A Rum That Goes Down Like Bourbon

Photograph by Michael Pirrocco

Allen Smith loves bourbon. The Master Blender for Mount Gay Rum has used bourbon barrels as a key step in the aging and blending process across the portfolio of the Bajan rums. But when Smith was given free rein to create a new expression of the classic spirit, he want heavy on the bourbon – very heavy.

To craft the rum, sugar cane is fermented and distilled in both single-column and pot stills, employing water run through the giant coral filtration system that is the island of Barbados. Then Smith loads up the bourbon layer to the rum by finishing it off in charred American oak barrels that once held the Kentucky whiskey and soaked up its smoky, honeyed sweetness.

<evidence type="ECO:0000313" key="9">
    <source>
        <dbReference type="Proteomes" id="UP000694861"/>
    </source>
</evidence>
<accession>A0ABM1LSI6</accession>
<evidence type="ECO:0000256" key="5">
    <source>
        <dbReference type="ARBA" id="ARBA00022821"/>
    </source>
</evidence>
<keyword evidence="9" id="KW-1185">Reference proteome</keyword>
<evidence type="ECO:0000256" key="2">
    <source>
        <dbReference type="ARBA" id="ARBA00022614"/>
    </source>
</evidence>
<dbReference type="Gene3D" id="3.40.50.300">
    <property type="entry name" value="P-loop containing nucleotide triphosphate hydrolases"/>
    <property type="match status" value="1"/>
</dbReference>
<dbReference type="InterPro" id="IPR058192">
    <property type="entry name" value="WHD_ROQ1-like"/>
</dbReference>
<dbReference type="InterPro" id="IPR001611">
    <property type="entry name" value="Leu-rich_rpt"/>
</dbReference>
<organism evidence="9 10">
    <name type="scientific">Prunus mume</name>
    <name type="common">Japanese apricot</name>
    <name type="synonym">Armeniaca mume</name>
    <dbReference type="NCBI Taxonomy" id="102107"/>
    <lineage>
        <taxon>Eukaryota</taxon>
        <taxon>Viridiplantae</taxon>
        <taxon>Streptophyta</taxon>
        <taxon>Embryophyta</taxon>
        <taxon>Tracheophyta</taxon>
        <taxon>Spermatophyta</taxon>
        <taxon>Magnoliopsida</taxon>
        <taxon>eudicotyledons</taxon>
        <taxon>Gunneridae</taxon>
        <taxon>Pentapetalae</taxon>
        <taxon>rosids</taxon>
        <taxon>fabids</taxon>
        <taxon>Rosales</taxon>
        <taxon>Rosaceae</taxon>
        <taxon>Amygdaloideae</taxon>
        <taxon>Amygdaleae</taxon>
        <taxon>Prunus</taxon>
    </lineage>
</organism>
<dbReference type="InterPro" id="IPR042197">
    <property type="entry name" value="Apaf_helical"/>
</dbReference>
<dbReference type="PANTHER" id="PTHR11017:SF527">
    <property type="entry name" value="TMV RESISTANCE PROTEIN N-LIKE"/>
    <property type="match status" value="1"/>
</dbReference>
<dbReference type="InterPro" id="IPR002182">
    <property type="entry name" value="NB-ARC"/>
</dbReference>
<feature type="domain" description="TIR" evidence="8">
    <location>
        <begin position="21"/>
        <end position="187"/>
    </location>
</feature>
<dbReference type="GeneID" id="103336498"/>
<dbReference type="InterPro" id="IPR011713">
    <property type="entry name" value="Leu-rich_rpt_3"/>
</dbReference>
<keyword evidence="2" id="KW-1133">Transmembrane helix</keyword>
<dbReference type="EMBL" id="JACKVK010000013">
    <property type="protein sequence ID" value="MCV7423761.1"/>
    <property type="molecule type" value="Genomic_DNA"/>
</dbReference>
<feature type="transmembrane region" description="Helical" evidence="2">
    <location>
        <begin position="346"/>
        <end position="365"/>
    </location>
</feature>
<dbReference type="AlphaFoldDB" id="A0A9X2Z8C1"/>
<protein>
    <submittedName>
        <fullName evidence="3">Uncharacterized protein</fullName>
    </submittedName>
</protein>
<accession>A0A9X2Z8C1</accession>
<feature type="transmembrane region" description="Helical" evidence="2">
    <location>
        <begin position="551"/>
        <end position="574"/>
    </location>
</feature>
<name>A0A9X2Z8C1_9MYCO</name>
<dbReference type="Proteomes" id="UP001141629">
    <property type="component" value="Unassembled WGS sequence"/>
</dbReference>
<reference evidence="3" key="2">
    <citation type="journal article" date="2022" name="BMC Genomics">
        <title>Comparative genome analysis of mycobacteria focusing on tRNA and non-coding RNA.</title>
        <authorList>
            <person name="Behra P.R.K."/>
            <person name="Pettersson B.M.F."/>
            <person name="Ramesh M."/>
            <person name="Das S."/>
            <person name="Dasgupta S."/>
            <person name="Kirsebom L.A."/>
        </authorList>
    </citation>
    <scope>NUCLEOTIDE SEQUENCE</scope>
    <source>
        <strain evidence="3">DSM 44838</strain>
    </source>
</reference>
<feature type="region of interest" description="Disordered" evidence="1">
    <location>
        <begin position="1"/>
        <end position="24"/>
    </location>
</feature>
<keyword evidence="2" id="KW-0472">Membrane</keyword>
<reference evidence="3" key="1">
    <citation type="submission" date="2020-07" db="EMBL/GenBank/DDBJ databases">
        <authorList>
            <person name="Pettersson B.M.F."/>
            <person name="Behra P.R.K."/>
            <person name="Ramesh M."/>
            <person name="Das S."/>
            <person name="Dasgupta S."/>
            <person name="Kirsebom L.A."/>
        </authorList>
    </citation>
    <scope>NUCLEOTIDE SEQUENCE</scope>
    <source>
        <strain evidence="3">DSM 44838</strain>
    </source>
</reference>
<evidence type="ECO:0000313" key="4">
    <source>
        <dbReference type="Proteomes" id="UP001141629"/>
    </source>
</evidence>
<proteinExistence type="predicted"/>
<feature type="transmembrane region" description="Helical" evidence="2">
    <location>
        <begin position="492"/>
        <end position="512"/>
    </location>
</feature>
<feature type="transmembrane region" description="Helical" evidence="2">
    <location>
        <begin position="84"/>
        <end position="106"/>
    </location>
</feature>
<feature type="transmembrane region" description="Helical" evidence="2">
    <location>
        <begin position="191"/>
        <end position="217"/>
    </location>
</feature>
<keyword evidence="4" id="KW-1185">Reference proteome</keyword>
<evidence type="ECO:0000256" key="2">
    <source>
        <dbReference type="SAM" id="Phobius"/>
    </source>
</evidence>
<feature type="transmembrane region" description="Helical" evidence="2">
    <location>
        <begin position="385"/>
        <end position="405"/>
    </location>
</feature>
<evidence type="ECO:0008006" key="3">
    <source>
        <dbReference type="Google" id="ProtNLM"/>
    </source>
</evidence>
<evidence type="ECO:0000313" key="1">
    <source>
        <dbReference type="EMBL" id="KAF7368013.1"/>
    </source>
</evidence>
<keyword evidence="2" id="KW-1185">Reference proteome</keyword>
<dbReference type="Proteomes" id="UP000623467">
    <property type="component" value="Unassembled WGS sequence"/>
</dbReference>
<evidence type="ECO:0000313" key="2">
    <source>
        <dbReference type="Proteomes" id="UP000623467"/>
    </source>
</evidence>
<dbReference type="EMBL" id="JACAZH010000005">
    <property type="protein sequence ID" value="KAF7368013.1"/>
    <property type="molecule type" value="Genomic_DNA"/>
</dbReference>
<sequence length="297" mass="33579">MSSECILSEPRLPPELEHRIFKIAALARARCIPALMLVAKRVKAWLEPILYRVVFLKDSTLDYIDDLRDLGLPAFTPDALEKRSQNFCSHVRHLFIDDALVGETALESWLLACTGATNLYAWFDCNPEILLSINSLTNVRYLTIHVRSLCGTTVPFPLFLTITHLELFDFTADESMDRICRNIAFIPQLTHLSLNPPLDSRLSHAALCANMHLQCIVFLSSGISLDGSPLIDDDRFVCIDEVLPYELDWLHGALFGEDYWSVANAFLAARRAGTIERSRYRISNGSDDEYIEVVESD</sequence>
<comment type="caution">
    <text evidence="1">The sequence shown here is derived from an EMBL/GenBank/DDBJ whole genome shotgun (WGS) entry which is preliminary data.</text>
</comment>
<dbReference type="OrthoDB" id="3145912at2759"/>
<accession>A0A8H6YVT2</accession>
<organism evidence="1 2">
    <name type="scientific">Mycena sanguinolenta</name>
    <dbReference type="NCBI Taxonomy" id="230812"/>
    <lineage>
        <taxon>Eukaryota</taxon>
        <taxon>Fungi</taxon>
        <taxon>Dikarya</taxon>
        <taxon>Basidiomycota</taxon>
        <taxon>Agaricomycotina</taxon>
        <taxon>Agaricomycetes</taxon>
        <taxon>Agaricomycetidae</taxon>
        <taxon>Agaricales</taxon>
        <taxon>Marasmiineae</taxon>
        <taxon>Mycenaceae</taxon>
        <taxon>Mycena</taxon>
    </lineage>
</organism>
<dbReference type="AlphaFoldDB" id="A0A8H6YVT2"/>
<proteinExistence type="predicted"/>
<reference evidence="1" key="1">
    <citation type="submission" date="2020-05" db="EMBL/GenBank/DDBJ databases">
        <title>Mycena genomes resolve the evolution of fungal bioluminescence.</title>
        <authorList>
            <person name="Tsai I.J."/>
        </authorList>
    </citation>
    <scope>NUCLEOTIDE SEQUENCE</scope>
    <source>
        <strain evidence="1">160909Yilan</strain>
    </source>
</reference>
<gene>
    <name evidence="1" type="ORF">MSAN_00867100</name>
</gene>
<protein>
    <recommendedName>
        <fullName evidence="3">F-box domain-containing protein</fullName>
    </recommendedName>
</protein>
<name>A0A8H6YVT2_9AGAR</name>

The finished version, Mount Gay Black Barrel, has a fairly classic rum nose – rich with fruit sugars and vanillas, not something that suggests you’d want to drink it neat. On the palate, however, it reveals itself to be another animal altogether – a rum suffused with a little bite. The heat, peppers, and a touch of the spring water sweetness of the bourbon yield a spirit that is earthy, complex, and worthy of savoring. It sips like a good whiskey, one to dilute with a few drops of water to release the aromatics and better enjoy the spectrum of flavors. While it can work well in cocktails like Manhattan riffs and Dark ‘n’ Stormys, this one deserves to be enjoyed on its own. The Black Barrel could be a gateway rum for those who aren’t fans of the spirit, much in the same way that the cucumber-rich Hendrick’s converted many who’d steered clear of gin. And while there are other rums that are refined and delicate enough to warrant this whiskey-style sipping approach, they tend to be expensive. At $29.99 a bottle, the Mount Gay Black Barrel is an extremely approachable sipper. [mountgayrum.com]

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